Offline-Friendly Forms

Forms on the web don't usually play nice with bad connections. If you try to submit a form while offline, you'll most likely just lose your input. Here's how we might fix that.

TL;DR: Here’s the CodePen Demo of this post.

With the introduction of Service Workers, developers are now able to supply experiences on the web that will work even without an internet connection. While it’s relatively easy to cache static resources, things like forms that require server interaction are harder to optimize. It is possible to provide a somewhat useful offline fallback though.

First, we have to set up a new class for our offline-friendly forms. We’ll save a few properties of the <form> element and then attach a function to fire on submit:

class OfflineForm {
  // setup the instance.
  constructor(form) {
    this.id = form.id;
    this.action = form.action;
    this.data = {};
    
    form.addEventListener('submit', e => this.handleSubmit(e));
  }
}

In the submit handler, we can include a simple connectivity check using the navigator.onLine property. Browser support for it is great across the board, and it’s trivial to implement.

⚠️ There is however a possibility of false positives with it, as the property can only detect if the client is connected to a network, not if there’s actual internet access. A false value on the other hand can be trusted to mean “offline” with relative certainty. So it’s best to check for that, instead of the other way around.

If a user is currently offline, we’ll hold off submitting the form for now and instead store the data locally.

handleSubmit(e) {
  e.preventDefault();
  // parse form inputs into data object.
  this.getFormData();
  
  if (!navigator.onLine) {
    // user is offline, store data on device.
    this.storeData();
  } else {
    // user is online, send data via ajax.
    this.sendData();
  }
}

Storing the Form Input

There are a few different options on how to store arbitrary data on the user’s device. Depending on your data, you could use sessionStorage if you don’t want the local copy to persist in memory. For our example, let’s go with localStorage.

We can timestamp the form data, put it into a new object and then save it using localStorage.setItem. This method takes two arguments: a key (the form id) and a value (the JSON string of our data).

storeData() {
  // check if localStorage is available.
  if (typeof Storage !== 'undefined') {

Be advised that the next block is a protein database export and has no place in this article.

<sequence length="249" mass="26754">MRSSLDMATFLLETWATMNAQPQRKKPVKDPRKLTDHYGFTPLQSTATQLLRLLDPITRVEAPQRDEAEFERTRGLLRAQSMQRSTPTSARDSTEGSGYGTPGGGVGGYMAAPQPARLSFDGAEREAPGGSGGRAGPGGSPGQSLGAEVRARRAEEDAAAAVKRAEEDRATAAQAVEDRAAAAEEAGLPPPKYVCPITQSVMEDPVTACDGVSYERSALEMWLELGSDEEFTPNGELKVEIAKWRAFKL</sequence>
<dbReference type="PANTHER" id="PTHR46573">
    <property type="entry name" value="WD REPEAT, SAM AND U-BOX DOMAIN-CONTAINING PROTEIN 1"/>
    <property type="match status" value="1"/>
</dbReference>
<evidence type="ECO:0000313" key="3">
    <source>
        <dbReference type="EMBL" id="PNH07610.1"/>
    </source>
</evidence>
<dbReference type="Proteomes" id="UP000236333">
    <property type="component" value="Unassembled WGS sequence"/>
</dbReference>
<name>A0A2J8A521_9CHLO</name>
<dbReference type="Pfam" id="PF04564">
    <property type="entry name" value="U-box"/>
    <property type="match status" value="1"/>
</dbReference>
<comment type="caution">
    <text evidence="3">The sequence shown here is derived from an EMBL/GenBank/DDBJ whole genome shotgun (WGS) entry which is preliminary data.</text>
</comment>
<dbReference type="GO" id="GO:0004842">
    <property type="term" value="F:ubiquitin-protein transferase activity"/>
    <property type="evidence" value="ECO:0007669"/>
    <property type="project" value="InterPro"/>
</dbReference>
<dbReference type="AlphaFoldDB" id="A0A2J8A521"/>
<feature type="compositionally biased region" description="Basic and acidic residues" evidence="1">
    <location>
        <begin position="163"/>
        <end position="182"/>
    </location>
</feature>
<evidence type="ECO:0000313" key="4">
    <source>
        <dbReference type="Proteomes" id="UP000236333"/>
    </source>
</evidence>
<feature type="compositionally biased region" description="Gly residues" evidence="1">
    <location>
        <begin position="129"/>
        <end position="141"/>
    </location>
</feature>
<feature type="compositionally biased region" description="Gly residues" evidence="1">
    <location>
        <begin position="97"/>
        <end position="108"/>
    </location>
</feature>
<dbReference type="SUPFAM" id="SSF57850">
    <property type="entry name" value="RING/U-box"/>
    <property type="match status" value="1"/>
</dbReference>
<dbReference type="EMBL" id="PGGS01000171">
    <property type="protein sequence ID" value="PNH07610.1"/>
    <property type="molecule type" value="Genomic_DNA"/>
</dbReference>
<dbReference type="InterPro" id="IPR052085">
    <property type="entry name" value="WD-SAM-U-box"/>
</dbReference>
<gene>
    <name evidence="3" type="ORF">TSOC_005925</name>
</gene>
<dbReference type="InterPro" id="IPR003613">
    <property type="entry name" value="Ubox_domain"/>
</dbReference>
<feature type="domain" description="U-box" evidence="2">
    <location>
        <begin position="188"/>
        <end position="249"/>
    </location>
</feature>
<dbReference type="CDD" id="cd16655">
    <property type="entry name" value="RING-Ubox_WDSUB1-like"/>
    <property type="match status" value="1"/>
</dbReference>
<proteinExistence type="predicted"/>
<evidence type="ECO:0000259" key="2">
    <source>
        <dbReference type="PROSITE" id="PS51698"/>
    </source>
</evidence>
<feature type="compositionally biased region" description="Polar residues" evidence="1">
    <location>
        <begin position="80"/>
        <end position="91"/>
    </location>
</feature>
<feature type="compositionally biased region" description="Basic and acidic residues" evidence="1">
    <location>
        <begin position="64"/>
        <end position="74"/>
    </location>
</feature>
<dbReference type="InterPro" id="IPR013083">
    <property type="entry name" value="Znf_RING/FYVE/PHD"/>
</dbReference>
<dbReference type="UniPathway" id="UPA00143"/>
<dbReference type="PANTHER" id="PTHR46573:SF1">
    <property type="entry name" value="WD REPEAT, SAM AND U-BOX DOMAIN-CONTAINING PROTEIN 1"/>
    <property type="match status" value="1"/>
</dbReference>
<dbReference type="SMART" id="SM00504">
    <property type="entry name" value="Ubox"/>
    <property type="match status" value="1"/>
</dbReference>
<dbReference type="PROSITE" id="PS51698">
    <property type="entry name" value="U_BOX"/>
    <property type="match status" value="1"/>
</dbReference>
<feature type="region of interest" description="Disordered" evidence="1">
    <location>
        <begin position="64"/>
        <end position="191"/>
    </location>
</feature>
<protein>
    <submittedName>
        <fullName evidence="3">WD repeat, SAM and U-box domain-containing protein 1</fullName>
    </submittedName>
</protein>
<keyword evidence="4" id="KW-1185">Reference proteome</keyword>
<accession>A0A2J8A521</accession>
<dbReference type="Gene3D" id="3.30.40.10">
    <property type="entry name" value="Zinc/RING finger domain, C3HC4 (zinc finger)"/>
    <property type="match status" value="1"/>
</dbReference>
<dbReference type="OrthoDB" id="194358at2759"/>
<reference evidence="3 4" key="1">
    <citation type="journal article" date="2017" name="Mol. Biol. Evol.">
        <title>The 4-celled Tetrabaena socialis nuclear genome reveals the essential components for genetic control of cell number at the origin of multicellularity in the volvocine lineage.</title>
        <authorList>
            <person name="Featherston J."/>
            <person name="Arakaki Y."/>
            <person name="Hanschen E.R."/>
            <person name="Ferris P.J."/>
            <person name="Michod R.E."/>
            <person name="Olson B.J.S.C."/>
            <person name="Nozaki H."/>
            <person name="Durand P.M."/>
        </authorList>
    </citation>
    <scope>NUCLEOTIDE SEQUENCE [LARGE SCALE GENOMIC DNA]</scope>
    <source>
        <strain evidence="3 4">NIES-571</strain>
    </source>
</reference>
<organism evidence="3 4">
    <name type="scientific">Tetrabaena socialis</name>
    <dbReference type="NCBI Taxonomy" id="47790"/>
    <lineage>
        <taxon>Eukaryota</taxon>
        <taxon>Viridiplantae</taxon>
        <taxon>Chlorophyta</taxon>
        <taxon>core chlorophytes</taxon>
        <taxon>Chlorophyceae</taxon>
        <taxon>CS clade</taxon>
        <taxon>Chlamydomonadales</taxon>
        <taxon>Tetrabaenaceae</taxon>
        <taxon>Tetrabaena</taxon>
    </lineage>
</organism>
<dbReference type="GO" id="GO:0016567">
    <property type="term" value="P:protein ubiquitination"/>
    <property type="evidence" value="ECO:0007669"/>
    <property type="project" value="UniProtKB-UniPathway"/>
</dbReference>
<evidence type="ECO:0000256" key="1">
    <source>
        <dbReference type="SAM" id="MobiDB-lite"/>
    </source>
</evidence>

const entry = {
      time: new Date().getTime(),
      data: this.data,
    };
    // save data as JSON string.
    localStorage.setItem(this.id, JSON.stringify(entry));
    return true;
  }
  return false;
}

Hint: You can check the storage in Chrome’s devtools under the “Application” tab. If everything went as planned, you should see something like this:

chrome devtools showing the localstorage contents

It’s also a good idea to inform the user of what happened, so they know that their data wasn’t just lost. We could extend the handleSubmit function to display some kind of feedback message.

feedback message explaining the offline state
How thoughtful of you, form!

Checking for Saved Data

Once the user comes back online, we want to check if there’s any stored submissions. We can listen to the online event to catch connection changes, and to the load event in case the page is refreshed:

constructor(form){
  ...
  window.addEventListener('online', () => this.checkStorage());
  window.addEventListener('load', () => this.checkStorage());
}

When these events fire, we’ll simply look for an entry in the storage matching our form’s id. Depending on what type of data the form represents, we can also add an “expiry date” check that will only allow submissions below a certain age. This might be useful if we only want to optimize for temporary connectivity problems, and prevent users from accidentally submitting data they entered two months ago.

checkStorage() {
  if (typeof Storage !== 'undefined') {
    // check if we have saved data in localStorage.
    const item = localStorage.getItem(this.id);
    const entry = item && JSON.parse(item);

    if (entry) {
      // discard submissions older than one day. (optional)
      const now = new Date().getTime();
      const day = 24 * 60 * 60 * 1000;
      if (now - day > entry.time) {
        localStorage.removeItem(this.id);
        return;
      }

      // we have valid form data, try to submit it.
      this.data = entry.data;
      this.sendData();
    }
  }
}

The last step would be to remove the data from localStorage once we have successfully sent it, to avoid multiple submissions. Assuming an ajax form, we can do this as soon as we get a successful response back from the server. We can simply use the storage object’s removeItem() method here.

sendData() {
  // send ajax request to server
  axios.post(this.action, this.data)
    .then((response) => {
      if (response.status === 200) {
        // remove stored data on success
        localStorage.removeItem(this.id);
      }
    })
    .catch((error) => {
      console.warn(error);
    });
}

If you dont want to use ajax to send your form submission, another solution would be to just repopulate the form fields with the stored data, then calling form.submit() or have the user press the button themselves.

☝️ Note: I’ve omitted some other parts like form validation and security tokens in this demo to keep it short, obviously these would have to be implemented in a real production-ready thing. Dealing with sensitive data is another issue here, as you should not store stuff like passwords or credit card data unencrypted locally.

If you’re interested, check out the full example on CodePen:

Offline Form by Max Böck on CodePen.